After Teresa Toole and her artist/metalsmith husband Joseph Hall moved from Seattle to Abiquiu eight years ago, they immediately began meeting other artists in this charming, rural northern New Mexico community.
Doug Coffin lives close by. Married couple Debra Fritts and Frank Shelton live five minutes away. It’s only a 10-minute drive to Walter Nelson’s house.
Interested in bringing more attention to this accomplished group of seasoned professional artists, Toole founded the Abiquiu Art Project, a private guided tour of the artists’ four studios. Since launching the project last spring, dozens of visitors to the Abiquiu area have enjoyed the three-hour tour.
“We’re inviting people into the artists’ worlds,” explains Toole, who charges $25 per person for the tour and is currently the sole guide. “They’re all strong personalities who stimulate each other and me, as well.”
During the tour, participants spend 30 to 40 minutes in each of the first two studios before going out to the end of the mesa on which Toole and Hall live to enjoy a unique and magnificent view of the Abiquiu rock formations called Plaza Blanca. Visits to the final two studios complete the experience.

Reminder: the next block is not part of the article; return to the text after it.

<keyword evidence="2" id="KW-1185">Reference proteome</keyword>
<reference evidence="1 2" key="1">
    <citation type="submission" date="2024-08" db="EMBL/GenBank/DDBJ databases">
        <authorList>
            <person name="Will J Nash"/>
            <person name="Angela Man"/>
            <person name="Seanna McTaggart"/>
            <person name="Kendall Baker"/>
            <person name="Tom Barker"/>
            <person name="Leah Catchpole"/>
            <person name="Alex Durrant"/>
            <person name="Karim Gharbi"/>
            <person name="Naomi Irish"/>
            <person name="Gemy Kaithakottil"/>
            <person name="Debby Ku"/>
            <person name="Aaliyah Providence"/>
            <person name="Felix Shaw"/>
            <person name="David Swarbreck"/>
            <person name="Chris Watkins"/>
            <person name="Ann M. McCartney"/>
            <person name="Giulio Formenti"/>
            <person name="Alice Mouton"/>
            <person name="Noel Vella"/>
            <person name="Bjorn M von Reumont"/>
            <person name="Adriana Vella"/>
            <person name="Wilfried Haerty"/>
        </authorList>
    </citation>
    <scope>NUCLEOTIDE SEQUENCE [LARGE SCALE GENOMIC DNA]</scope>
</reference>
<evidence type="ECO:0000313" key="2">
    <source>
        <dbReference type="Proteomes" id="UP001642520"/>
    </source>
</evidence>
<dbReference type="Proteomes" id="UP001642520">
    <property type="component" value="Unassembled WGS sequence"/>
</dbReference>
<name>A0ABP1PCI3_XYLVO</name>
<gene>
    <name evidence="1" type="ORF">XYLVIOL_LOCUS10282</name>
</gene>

Stopping by Hall’s studio is an opportunity to learn about a variety of metals used in contemporary jewelry. Hall was an innovator in coloring titanium and uses titanium and other related metals in his work.
“I have also developed gold alloys whose colors range from whites to yellows, pinks, reds, greens, purples and blues,” says Hall. “These metals and alloys give me a large palate for creating new designs.”
Totems can be seen at Coffin’s studio. A former instructor at the Institute of American Indian Arts in Santa Fe, Coffin has created totems that are part of many public collections, including the Heard Museum in Phoenix.
“For me, the spiritual in art is essential,” he says. “Spiritual art, especially power objects from Native peoples, are my main inspiration.”
A ceramicist who specializes in capturing human emotions in her figures, Fritts has been a lecturer at the Renwick Gallery at the Smithsonian American Art Museum and has shown her work in galleries and museums throughout the country.
Paintings created with passion fill Shelton’s studio. There’s also a meditative feel in Shelton’s work, which uses a subtle color palette and feature minimalist line and form gestures.
Nelson says his work, which spans 45 years, is a constant journey into the unknown. He started his artistic life as a photographer and later branched out into painting and sculpture.
“The goal of the Abiquiu Art Project is to broaden understanding of the artists and the work they do and to establish an intimacy that helps people feel connected to them,” Toole adds.